The World's Best Casino Operator is Selling at an Attractive Price
Ted is a member of The Motley Fool Blog Network -- entries represent the personal opinion of the blogger and are not formally edited.
Casinos took a big hit during the recent global recession, after taking on too much debt in the run-up to the financial crisis. However, some casinos' struggles with high debt relative to cash flow is others' opportunity to establish a dominant position in the industry.
Las Vegas Sands (NYSE: LVS) is one casino that should be able to steal even more market share as casinos like MGM Resorts International (NYSE: MGM) pay down debt in lieu of expansion. Las Vegas Sands has a stronghold in Singapore and Macau in addition to its Las Vegas properties, and has plans to expand to other parts of the world. At its recent price of $51.14 per share, investors are paying for growth, but it could turn out well in the end as the company continues to grow internationally.
Dominant Competitive Position
Although the resorts offered by the major casino operators are largely a commodity product, Las Vegas Sands has still managed to carve out a dominant position in the industry. It has grown its way to a higher revenue figure than competitors MGM and Wynn Resorts (NASDAQ: WYNN).
Las Vegas Sands' advantage over MGM Resorts should only increase as the latter company focuses on paying down debt instead of adding new resorts to its portfolio. As a result, Las Vegas Sands is in a terrific position to take advantage of growth opportunities in Asia and elsewhere. It already has a 50% share of the market in Singapore, and is one of only six license holders in Macau. Improving its position in Asia will give it an enormous advantage once competitors have clean enough balance sheets to grow once again. In addition, the company's dominant position will create somewhat of a network effect, where its strong brand will give it an advantage in securing licenses in other parts of the world.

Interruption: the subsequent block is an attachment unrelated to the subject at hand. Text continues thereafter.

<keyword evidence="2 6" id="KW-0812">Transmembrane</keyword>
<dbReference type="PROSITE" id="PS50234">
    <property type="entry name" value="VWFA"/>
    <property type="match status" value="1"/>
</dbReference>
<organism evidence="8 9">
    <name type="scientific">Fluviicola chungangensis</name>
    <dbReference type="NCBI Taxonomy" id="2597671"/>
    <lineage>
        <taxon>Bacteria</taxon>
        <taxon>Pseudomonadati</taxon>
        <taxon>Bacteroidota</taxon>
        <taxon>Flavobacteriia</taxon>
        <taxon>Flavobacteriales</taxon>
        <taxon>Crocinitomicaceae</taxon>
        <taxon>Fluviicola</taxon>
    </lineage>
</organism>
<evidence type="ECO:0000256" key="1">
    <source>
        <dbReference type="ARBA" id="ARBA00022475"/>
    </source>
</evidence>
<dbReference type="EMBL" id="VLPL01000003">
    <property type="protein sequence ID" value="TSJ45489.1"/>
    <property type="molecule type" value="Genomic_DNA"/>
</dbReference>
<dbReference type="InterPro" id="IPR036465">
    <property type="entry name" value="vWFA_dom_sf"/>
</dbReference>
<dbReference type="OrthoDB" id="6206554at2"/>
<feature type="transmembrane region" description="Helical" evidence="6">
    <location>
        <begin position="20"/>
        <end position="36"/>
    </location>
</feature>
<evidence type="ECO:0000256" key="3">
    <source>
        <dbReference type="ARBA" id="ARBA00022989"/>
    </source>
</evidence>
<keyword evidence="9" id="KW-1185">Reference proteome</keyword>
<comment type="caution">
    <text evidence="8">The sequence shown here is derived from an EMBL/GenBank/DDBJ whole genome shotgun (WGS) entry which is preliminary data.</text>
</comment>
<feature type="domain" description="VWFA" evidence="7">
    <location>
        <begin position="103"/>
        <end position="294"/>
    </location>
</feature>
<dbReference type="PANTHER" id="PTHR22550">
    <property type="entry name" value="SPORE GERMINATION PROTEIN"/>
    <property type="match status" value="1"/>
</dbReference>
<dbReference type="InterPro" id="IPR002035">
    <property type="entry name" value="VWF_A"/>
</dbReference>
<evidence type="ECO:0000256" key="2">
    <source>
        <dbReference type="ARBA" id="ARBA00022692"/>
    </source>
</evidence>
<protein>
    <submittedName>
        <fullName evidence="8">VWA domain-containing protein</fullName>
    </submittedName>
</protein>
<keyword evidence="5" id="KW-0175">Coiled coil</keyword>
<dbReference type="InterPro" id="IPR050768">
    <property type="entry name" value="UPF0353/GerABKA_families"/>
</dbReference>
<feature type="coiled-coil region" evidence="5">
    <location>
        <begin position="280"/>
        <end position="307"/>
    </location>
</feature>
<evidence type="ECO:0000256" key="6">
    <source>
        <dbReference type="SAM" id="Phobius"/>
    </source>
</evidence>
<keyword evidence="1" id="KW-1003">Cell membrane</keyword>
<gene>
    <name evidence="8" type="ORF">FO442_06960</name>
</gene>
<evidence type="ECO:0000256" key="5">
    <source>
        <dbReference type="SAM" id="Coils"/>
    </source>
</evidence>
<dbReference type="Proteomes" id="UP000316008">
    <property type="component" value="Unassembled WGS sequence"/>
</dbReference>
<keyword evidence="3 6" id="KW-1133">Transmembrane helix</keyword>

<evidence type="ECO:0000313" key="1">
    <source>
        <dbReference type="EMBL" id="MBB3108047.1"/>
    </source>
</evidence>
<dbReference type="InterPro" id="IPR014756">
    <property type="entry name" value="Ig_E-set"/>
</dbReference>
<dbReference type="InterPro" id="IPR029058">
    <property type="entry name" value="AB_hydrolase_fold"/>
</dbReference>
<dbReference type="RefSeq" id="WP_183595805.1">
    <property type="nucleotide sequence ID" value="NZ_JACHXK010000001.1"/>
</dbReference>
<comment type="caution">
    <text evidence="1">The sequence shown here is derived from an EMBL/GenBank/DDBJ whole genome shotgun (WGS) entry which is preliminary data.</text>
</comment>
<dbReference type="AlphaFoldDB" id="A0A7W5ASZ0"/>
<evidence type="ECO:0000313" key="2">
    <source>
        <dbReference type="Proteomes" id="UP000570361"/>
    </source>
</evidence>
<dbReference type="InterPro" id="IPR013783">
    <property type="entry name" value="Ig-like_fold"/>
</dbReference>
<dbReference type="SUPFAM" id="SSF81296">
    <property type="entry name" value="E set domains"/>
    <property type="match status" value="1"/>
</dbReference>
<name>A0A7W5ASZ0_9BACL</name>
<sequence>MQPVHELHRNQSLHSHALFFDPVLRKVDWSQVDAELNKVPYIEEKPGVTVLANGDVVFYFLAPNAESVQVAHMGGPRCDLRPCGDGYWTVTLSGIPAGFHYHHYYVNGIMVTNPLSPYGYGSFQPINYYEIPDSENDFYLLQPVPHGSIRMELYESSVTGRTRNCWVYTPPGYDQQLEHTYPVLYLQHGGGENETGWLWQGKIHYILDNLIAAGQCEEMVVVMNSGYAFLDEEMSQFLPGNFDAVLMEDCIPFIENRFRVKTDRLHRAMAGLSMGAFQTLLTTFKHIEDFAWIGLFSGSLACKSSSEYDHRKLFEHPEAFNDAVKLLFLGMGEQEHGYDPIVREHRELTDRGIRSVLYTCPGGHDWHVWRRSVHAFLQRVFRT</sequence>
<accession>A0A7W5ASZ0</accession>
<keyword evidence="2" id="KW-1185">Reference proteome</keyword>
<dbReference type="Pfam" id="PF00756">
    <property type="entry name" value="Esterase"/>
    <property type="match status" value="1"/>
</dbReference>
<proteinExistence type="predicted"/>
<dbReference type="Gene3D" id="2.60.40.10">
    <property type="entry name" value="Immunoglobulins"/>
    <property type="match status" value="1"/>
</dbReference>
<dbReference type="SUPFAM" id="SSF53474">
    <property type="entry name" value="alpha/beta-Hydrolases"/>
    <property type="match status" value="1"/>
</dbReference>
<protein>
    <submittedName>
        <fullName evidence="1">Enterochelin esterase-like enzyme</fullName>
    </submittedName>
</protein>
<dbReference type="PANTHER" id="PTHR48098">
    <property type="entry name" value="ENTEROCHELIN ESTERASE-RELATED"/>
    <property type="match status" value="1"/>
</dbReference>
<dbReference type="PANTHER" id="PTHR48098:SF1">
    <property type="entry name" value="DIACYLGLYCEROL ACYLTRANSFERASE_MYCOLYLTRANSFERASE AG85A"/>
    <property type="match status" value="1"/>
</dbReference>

Tailwinds Will Boost Earnings
Las Vegas Sands' $1.3 billion in free cash flow in 2011 is remarkable given the slowdown in Macau and Las Vegas. A rebound in foot traffic at the Macau casinos will add to an already growing free cash flow output. Over the next five years, free cash flow will likely surpass operating requirements, possibly leading to a substantial hike in the company's dividend.
In addition to adding more properties in China, Las Vegas Sands is also looking to build a resort in Madrid. If the company can continue dominating new markets throughout the world, it can establish itself as the preeminent casino operator.
Of the companies in its peer group, Las Vegas Sands is the best positioned to grow EBITDA and free cash flow over the next five years. However, its stock price such that it requires investors to pay for a fair amount of growth. At a recent stock price of $51.14, the company needs to earn about $2.8 billion in free cash flow in order to meet expectations at a 15-times free cash flow multiple.
If at any time during the next five years it looks like the company's growth has been derailed, then the stock price could plummet. However, the company's dominant position in the markets in which it operates and its history of adding properties at a strong ROIC makes it likely that the company will achieve the market's growth expectations and probably beat them.
So while Las Vegas Sands isn't the cheapest casino available in the market, it may be the one with the highest potential.
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